Vanilla Vim Statusline

Using Vim's Own Statusline: Why Powerline Plugins Are Often Unnecessary

28-03-2019 - 3 minutes -

For many, the use of plugins such as powerline and airline within Vim are de facto standard. They produce fancy statuslines that indicate a few main things; the mode you're currently in (insert, normal, visual), any version control information (such as the current Git branch), the filename, file type, file encoding and current directory. Don't get me wrong, some of these statusline plugins do look good. They're customisable with themes and colours, link to other plugins well and introduce special fonts that'll make your fellow Vimmers ask "What's that at the bottom of your screen, and how do I get it?".

My issue with these plugins is that a lot of the time, they are bloated. They include special extra features that not everyone turns on, and even the supposedly streamlined versions such as vim-airline that claims to be 'lighter than air' as it uses solely Vimscript - as opposed to powerline's Python code - are a bit bulky. Even to install these plugins, a plugin manager is necessary if you don't want to compile and configure the code from source.

As an extremely lightweight alternative to these plugins, Vim's own statusline can be modified to achieve (most) of the same things. Everything listed above can be achieved with a few simple lines added to the bottom of your pre-existing .vimrc. My current statusline looks like this:

This statusline boasts of customisable colours, mode displays, the current working directory, the current buffer's file path, the current line number and total lines, file type and Git information. To get all of this information into a single statusline, my current .vimrc contains:

"" statusline
set laststatus=2
set statusline=                          " left align
set statusline+=%2*\                     " blank char
set statusline+=%2*\%{StatuslineMode()}
set statusline+=%2*\
set statusline+=%1*\ <<
set statusline+=%1*\ %f                  " short filename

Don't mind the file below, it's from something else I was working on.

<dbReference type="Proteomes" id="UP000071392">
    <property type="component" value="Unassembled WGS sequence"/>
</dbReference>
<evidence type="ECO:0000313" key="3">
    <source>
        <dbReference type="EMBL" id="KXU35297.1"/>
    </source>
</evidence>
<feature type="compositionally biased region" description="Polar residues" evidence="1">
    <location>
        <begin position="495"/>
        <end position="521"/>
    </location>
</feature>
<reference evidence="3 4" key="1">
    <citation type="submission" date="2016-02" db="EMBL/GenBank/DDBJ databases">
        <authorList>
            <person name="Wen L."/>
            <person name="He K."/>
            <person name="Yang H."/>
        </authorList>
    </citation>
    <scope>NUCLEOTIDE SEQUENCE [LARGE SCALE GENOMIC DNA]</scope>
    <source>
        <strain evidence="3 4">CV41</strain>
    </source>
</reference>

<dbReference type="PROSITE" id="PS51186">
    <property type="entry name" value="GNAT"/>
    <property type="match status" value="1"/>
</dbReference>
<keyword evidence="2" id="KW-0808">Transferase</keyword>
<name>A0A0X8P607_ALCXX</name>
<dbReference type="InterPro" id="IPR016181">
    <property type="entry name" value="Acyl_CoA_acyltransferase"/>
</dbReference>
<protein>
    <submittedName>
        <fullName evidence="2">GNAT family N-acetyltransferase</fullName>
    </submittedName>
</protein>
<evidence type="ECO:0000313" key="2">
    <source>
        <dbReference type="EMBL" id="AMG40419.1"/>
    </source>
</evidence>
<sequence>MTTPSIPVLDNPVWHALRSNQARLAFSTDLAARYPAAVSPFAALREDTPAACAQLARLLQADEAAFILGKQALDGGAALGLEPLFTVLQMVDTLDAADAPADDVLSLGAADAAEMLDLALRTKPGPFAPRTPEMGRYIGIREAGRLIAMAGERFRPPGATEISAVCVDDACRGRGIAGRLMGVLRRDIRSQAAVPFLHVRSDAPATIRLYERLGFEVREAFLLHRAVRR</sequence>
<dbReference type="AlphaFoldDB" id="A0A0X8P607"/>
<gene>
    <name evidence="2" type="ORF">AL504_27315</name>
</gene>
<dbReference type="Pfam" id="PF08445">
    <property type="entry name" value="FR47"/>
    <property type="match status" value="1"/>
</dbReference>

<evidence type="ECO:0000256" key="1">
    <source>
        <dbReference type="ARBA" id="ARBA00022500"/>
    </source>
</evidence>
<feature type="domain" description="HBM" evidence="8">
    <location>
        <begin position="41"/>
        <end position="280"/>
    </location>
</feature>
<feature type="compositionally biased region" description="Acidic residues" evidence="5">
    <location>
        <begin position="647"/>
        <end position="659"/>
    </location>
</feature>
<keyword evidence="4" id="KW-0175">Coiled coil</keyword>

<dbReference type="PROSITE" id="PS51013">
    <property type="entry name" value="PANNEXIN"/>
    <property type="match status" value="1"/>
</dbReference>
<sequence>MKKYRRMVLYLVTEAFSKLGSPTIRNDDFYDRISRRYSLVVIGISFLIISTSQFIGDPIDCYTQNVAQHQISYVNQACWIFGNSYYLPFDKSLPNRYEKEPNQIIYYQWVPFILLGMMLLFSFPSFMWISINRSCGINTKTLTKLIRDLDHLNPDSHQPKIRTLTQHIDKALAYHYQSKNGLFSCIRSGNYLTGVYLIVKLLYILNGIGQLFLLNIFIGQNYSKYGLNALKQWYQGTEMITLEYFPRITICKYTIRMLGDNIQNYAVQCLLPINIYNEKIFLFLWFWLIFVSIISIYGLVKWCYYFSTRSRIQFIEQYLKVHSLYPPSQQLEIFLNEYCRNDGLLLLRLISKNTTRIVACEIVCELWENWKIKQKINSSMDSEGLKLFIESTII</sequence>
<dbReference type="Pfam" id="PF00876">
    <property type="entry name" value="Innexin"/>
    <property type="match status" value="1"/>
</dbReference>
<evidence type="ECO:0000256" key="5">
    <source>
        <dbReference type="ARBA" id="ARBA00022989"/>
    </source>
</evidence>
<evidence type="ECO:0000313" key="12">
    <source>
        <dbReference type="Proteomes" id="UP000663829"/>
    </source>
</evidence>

set statusline+=%1*\ >>
set statusline+=%=                       " right align
set statusline+=%*
set statusline+=%3*\%h%m%r               " file flags (help, read-only, modified)
set statusline+=%4*\%{b:gitbranch}       " include git branch
set statusline+=%3*\%.25F                " long filename (trimmed to 25 chars)
set statusline+=%3*\::
set statusline+=%3*\%l/%L\\|             " line count
set statusline+=%3*\%y                   " file type
hi User1 ctermbg=black ctermfg=grey guibg=black guifg=grey
hi User2 ctermbg=green ctermfg=black guibg=green guifg=black
hi User3 ctermbg=black ctermfg=lightgreen guibg=black guifg=lightgreen

"" statusline functions
function! StatuslineMode()
    let l:mode=mode()
    if l:mode==#"n"
        return "NORMAL"
    elseif l:mode==?"v"
        return "VISUAL"
    elseif l:mode==#"i"
        return "INSERT"
    elseif l:mode==#"R"
        return "REPLACE"

function! StatuslineGitBranch()
  let b:gitbranch=""
  if &modifiable
    lcd %:p:h
    let l:gitrevparse=system("git rev-parse --abbrev-ref HEAD")
    lcd -
    if l:gitrevparse!~"fatal: not a git repository"
      let b:gitbranch="(".substitute(l:gitrevparse, '\n', '', 'g').") "

augroup GetGitBranch
  autocmd VimEnter,WinEnter,BufEnter * call StatuslineGitBranch()
augroup END

This doesn't look like much code and you're right, it's not. That's the beauty of using Vim's existing statusline functions. Most of what you want from a statusline can be displayed without downloading a plugin (or even a plugin manager to boot). The two custom functions at the end to convert the mode into a string and get the status of the current Git branch are extras, and can be modified to your liking if you want to change the VCS that Vim reads from. The colours of the statusline can also be modified to your liking by simply changing the 'User1', 'User2' and 'User3' colours to another set of values.

If you want an easy way to customise your Vim statusline without any configuration, check out this post: Vim Statusline Generator